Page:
Creative People: Executive TV Producer!

10:38 AM

Want to know what it's like to be a badass Executive TV Producer? I was curious, so I quizzed my best friend Amanda, who produces morning news in Harrisburg, PA. Her job involves lots of planning and being plugged in to current events at all times. Read on for her take on staying positive, taking responsibility for others' mistakes, and the joy of having a clean slate every day.

Could you walk me through your typical workday?

My workday usually starts around 1 a.m. For the first few hours I scan the internet, Twitter, and the AP looking for news we may have missed. I also call around to police dispatchers in different counties in our area, searching for breaking news.

Next, I go through the morning show, updating scripts from the night before. I help the producer write new stories for the morning.  I also edit and approve our two morning reporters' scripts.

Then it's show time. Between 4:30 and 7 a.m. I watch the other three television stations to make sure we're not missing anything important. I also keep an eye on Twitter and the AP. News is all about listening and watching for breaking news and the next big story.

After the show, I usually lead the morning team meeting. We discuss how our show went that day and then we discuss what I have planned for the next day.

I then spend 7:30 a.m. to 9:30 a.m. planning for the upcoming days, weeks. I pitch story ideas to reporters and help them set up interviews. I also work with the anchors to schedule guests and segments for our morning show.

At 9:30, we have our daily editorial meeting, I'm the liaison between the morning and daytime newscasts. So, during this meeting I talk about what we did that morning, and what the other producers/reporters need to follow up on and stories we told the audience we would stay on throughout the day. And that's my day! I leave at 10 a.m., only to still have to answer emails and schedule things from home.

What do you consider the most creative aspects of your job?

Days when I can break format and try things differently are fun. For example, sometimes we can make new graphics and add something special to the story. Or we can throw an anchor out of the studio and live at the scene to give the story more coverage. Or in studio, we can invite a guest and get the anchors involved in cooking something new or have performers showcase their art live on the air. I love being able to think of ideas and fun segments for our show!

What do you find most challenging about producing TV?

This is going to make me sound really type A! I don't like when things go wrong that I don't have control over. When equipment fails or someone else makes a mistake. A newscast is a like a puzzle with many different pieces, and as the Executive Producer, it's my job to oversee everything. So, when something goes wrong, I feel personally responsible for the error. I hate making mistakes, but I dislike even more when someone else makes a mistake and I don't realize until it's too late.

What keeps you going on days that are frustrating?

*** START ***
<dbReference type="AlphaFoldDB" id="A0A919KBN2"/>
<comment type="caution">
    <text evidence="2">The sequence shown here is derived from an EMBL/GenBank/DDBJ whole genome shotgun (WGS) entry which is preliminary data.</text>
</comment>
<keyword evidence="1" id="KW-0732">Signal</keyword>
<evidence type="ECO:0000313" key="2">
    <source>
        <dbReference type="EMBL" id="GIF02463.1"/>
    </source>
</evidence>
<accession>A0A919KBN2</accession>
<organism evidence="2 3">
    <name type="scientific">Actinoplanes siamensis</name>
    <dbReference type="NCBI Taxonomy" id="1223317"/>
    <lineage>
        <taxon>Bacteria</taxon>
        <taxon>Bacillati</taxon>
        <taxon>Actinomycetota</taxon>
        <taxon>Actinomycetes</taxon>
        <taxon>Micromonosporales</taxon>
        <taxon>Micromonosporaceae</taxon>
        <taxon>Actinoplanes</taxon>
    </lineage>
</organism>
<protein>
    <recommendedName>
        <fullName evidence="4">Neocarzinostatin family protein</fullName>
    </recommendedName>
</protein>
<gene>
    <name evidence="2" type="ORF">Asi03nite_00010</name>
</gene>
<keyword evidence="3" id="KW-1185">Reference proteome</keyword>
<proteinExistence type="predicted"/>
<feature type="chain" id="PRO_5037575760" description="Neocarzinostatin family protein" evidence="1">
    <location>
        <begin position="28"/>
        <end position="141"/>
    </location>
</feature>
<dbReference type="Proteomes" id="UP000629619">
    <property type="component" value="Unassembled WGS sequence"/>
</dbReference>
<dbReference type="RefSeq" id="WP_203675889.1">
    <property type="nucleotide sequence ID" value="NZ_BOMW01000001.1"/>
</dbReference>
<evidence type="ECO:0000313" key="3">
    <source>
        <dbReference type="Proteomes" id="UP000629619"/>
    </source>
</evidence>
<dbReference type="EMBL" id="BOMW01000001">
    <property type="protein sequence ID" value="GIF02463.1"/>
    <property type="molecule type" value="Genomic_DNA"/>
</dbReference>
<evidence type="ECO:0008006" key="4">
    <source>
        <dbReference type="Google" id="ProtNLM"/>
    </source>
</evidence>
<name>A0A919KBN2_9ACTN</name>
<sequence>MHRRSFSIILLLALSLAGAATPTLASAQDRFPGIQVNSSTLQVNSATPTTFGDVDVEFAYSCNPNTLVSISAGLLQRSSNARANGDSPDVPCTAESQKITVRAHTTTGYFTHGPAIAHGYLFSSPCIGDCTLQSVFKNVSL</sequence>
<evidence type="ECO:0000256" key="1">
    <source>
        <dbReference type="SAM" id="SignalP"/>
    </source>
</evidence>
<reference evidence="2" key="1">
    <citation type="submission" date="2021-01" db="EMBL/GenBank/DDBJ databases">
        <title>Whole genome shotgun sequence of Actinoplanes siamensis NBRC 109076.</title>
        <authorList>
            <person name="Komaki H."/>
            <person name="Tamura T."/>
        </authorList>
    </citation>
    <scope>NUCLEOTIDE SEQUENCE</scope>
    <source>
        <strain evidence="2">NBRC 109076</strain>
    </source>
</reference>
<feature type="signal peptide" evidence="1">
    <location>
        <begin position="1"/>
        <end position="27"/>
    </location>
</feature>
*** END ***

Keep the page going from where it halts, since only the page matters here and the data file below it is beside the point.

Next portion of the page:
It's a hard deadline, every day. Our newscast starts at 4:30 a.m. Everything has to be ready by then. I find it exhilarating and challenging.

But on tough days, it's good to know that once the show is over, so are the problems. It’s a clean slate the next day. You get to start all over again.

What do you consider your greatest success in your career thus far?

A few years ago, I organized and produced our 5-hour-long morning show from Hershey Park [a chocolate-themed amusement park in Hershey, Pennsylvania]. It took a lot of planning and coordinating, but it went off without a hitch and everyone enjoyed doing it. There were moments when many weren't sure it would work, and I got a lot of complaints and faced some roadblocks, but we did it!

The biggest roadblock was just getting people on board. It took a lot of manpower. So I needed to switch some people's shifts around. Then there was the question of whether we would be able to do it technically. Would all of the equipment work from there? The head engineer and photographer came with me to Hershey to survey the site and meet with Hershey's planners to determine where we should set up the location. Other roadblocks included keeping people excited and not letting the naysayers bring me down. It required a lot of attention and extra work.  Just getting people to understand they might need to do something extra was a challenge. I got people to think outside the box, step outside their comfort zone, and we put on a really good show.

How do you keep things balanced in your life with such a hectic and unconventional schedule?

I'm still working on this. To spend time with my husband, I try to sleep in shifts. I'll sleep from 12 to 4 p.m. and then spend the evening with Jeff before going back to sleep at 8. Though it's sometimes difficult, I try to disconnect as much as I can on the weekends. Sometimes there are still e-mails to answer. With social media and TV, you can never truly get away from the news, but I try not to get too wrapped up in things.

If you could give your younger self career advice, what would you say?

Don't listen to naysayers. You will encounter people who are either just very negative or lazy. If you have an idea, go for it. If you have an opinion, share it. Stop trying to please everyone. Most of the time people tell you something can't be done, because they're too lazy to try something new. Don't let them stop you. And don't let negative people affect you. Try to stay positive and keep working hard. It’s advice I try to follow every day. Don't let people get you down and when they bring negative vibes into your life, be extra nice to them!

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